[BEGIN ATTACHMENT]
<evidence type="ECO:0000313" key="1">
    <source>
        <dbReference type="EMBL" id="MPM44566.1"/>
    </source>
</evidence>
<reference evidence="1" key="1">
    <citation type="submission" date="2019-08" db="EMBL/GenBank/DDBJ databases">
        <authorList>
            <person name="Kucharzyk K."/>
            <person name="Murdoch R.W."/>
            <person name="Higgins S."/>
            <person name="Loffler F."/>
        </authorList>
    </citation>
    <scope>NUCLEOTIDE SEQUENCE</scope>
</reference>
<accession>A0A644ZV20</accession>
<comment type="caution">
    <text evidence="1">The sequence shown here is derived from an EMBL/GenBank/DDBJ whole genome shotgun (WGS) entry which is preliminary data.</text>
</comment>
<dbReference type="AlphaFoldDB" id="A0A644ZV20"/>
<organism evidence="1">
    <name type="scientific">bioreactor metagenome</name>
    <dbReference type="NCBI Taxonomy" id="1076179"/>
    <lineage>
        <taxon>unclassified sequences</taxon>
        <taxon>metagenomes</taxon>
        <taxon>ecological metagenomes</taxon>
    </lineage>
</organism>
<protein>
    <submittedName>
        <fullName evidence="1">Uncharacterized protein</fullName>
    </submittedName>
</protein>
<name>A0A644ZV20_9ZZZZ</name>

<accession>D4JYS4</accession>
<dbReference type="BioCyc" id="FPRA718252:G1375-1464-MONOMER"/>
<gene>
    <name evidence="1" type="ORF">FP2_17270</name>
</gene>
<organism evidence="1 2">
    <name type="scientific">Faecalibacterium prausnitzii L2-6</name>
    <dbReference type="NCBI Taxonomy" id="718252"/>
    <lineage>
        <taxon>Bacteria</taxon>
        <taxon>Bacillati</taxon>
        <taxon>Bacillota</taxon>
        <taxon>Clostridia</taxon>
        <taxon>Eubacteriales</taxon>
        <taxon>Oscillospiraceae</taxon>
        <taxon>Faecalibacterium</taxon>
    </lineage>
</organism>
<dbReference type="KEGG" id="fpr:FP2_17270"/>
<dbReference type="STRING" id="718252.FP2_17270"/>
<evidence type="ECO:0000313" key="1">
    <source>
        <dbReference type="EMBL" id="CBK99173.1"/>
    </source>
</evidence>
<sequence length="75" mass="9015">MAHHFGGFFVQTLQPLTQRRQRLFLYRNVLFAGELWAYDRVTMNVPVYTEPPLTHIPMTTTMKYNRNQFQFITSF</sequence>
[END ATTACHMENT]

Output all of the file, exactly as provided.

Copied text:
<evidence type="ECO:0000313" key="1">
    <source>
        <dbReference type="EMBL" id="MPM44566.1"/>
    </source>
</evidence>
<reference evidence="1" key="1">
    <citation type="submission" date="2019-08" db="EMBL/GenBank/DDBJ databases">
        <authorList>
            <person name="Kucharzyk K."/>
            <person name="Murdoch R.W."/>
            <person name="Higgins S."/>
            <person name="Loffler F."/>
        </authorList>
    </citation>
    <scope>NUCLEOTIDE SEQUENCE</scope>
</reference>
<accession>A0A644ZV20</accession>
<comment type="caution">
    <text evidence="1">The sequence shown here is derived from an EMBL/GenBank/DDBJ whole genome shotgun (WGS) entry which is preliminary data.</text>
</comment>
<dbReference type="AlphaFoldDB" id="A0A644ZV20"/>
<organism evidence="1">
    <name type="scientific">bioreactor metagenome</name>
    <dbReference type="NCBI Taxonomy" id="1076179"/>
    <lineage>
        <taxon>unclassified sequences</taxon>
        <taxon>metagenomes</taxon>
        <taxon>ecological metagenomes</taxon>
    </lineage>
</organism>
<protein>
    <submittedName>
        <fullName evidence="1">Uncharacterized protein</fullName>
    </submittedName>
</protein>
<name>A0A644ZV20_9ZZZZ</name>

<accession>D4JYS4</accession>
<dbReference type="BioCyc" id="FPRA718252:G1375-1464-MONOMER"/>
<gene>
    <name evidence="1" type="ORF">FP2_17270</name>
</gene>
<organism evidence="1 2">
    <name type="scientific">Faecalibacterium prausnitzii L2-6</name>
    <dbReference type="NCBI Taxonomy" id="718252"/>
    <lineage>
        <taxon>Bacteria</taxon>
        <taxon>Bacillati</taxon>
        <taxon>Bacillota</taxon>
        <taxon>Clostridia</taxon>
        <taxon>Eubacteriales</taxon>
        <taxon>Oscillospiraceae</taxon>
        <taxon>Faecalibacterium</taxon>
    </lineage>
</organism>
<dbReference type="KEGG" id="fpr:FP2_17270"/>
<dbReference type="STRING" id="718252.FP2_17270"/>
<evidence type="ECO:0000313" key="1">
    <source>
        <dbReference type="EMBL" id="CBK99173.1"/>
    </source>
</evidence>
<sequence length="75" mass="9015">MAHHFGGFFVQTLQPLTQRRQRLFLYRNVLFAGELWAYDRVTMNVPVYTEPPLTHIPMTTTMKYNRNQFQFITSF</sequence>